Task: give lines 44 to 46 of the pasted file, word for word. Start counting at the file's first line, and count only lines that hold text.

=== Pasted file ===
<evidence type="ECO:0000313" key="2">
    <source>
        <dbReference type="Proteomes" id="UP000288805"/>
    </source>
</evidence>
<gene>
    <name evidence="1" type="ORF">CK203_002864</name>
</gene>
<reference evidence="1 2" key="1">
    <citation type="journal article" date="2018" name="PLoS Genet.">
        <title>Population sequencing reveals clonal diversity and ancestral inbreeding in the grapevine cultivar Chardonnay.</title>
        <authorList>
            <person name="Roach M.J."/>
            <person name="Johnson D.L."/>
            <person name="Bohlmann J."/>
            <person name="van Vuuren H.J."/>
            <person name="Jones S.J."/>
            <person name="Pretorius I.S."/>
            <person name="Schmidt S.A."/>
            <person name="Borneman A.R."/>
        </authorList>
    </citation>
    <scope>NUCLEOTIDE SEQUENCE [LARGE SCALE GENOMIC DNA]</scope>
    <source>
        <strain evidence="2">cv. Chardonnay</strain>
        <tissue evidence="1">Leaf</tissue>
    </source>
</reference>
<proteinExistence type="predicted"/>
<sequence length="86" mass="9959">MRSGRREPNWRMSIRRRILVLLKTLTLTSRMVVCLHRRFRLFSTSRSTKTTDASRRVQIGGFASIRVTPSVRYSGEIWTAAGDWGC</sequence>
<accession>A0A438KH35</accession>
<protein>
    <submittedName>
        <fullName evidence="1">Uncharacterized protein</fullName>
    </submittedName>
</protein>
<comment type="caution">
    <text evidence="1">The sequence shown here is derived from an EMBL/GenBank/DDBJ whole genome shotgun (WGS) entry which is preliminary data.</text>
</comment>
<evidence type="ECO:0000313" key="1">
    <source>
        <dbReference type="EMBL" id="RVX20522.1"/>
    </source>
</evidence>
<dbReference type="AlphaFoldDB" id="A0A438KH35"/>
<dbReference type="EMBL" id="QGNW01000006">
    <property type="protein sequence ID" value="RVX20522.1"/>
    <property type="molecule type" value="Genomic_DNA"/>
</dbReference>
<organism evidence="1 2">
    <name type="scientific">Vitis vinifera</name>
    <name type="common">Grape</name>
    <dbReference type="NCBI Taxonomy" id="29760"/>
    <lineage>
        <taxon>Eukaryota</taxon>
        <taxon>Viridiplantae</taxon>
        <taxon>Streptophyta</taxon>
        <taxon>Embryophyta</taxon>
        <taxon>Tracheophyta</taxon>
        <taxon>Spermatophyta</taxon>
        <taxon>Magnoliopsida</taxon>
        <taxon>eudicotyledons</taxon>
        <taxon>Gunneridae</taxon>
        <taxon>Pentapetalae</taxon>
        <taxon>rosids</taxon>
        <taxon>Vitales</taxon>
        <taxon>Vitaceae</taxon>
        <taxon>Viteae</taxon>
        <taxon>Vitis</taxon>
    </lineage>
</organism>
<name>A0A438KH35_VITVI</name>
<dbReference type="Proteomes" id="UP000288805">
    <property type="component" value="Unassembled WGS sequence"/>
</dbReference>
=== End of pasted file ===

</evidence>
<dbReference type="AlphaFoldDB" id="A0A438KH35"/>
<dbReference type="EMBL" id="QGNW01000006">